Responding to “I Already Know This”

Keep calm because I already knowCreating a classroom culture of inquiry is getting better and better every September in most ways. It’s especially working well to reassure the students with little previous physics experience, to excite the students with previous unpleasant experiences with physics, to challenge the students who found previous physics classes boring or stifling, and to empower students who’ve been marginalized by schooling in general. Those are the students who have been dissatisfied with their previous learning.  Perhaps for the first time, someone besides them is honouring their dissatisfaction.  Seeing them thrive, as their resistance to authoritarianism becomes their learning’s rocket fuel, gives me hope for human survival.

But one thing I’m still struggling with is responding well to the students who have been taught to uncritically regurgitate “correct” answers — and who’ve embraced it.  You know — the “good” kids.  I don’t know what to do with them.

I’ve been prioritizing the needs of the students who’ve been punished and rejected by school systems, by entering together into a conversation of curiosity, intellectual humility, peer support, excitement about the generative potential of not-knowing, and co-construction.  I don’t regret that.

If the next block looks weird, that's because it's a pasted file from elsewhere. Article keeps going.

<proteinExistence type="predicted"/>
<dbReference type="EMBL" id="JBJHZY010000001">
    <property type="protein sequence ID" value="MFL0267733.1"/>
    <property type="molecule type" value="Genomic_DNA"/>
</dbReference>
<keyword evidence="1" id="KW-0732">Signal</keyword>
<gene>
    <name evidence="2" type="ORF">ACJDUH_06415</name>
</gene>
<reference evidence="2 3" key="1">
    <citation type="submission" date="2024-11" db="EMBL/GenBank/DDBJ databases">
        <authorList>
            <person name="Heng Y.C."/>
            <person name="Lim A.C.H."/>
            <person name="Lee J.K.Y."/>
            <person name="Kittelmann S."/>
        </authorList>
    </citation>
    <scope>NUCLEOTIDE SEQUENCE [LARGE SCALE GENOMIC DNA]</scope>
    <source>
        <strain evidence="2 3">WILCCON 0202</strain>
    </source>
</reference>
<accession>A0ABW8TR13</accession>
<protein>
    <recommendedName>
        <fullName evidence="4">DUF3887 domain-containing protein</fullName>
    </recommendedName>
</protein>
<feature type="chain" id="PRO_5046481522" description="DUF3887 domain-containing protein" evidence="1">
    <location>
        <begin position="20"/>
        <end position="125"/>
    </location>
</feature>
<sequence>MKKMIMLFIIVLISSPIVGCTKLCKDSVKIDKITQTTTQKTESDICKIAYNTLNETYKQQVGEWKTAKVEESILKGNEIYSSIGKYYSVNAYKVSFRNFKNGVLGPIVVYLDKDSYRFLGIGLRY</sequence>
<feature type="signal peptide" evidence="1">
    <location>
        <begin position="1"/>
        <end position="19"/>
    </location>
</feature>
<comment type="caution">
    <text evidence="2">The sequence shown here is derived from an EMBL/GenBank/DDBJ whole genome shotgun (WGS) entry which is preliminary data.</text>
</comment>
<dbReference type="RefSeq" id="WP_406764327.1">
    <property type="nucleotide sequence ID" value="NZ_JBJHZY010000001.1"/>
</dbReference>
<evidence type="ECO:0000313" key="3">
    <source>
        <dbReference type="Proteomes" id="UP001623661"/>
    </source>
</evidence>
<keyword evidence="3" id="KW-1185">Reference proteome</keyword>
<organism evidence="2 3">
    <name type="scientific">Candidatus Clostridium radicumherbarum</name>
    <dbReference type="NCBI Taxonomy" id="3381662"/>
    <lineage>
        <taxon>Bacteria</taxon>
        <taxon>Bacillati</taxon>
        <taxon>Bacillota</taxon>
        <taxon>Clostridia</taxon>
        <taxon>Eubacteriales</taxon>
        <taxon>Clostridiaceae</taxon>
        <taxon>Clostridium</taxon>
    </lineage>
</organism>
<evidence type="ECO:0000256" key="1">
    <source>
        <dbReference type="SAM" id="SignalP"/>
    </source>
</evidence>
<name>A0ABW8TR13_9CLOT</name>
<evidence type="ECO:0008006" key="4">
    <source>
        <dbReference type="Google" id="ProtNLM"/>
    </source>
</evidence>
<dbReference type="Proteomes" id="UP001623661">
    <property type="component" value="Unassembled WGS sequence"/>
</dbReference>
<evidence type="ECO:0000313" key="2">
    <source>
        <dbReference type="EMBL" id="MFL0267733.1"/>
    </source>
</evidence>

But the students who’ve been praised and rewarded are also my students. The hands-waving-in-the-air students trying so hard to impress me, the students vomitting strings of polysyllabic nonsense, the ones for whom it is a satisfying game and maybe even a noblesse obligé to expose other answers as “wrong” and shameful… preferably with urgency, by interrupting and talking over others, as if something terrible might happen if “wrongness,” or even simply an alternate theory, was allowed to exist for a second longer than necessary… the ones playing the “guess what the teacher wants to hear” game, or its sibling, “try-to-make-the-teacher-look-stupid-and-wrong” (distinguished only by whether they decide that the “correct” authority is me or someone else), the ones who are willing to disregard what they see with their own eyes or know in their own bodies so they can publicly proclaim their alignment with “correctness,”  make me want to cry and get drunk and fear that a descent into fascism is inevitable.  They will need their own kind of support if they are ever going to be technicians — and for that matter, if they are ever going to stop derailing their classmates’ learning. They too have resistance and defiance and dissatisfaction that they can use for fuel. And I’m failing. Because when I interact with these students, I feel dread and despair.

I’m usually able to take them aside and have a quiet conversation after class, asking about them, what they care about and are interested in, what they’ve learned in the past, what they’re curious about… and use that to lead in to a question about how they too have responsibilities to help make room for everyone’s curiosity.  But sometimes even that’s not enough, and they go on squashing or shaming or patronizing or interrupting.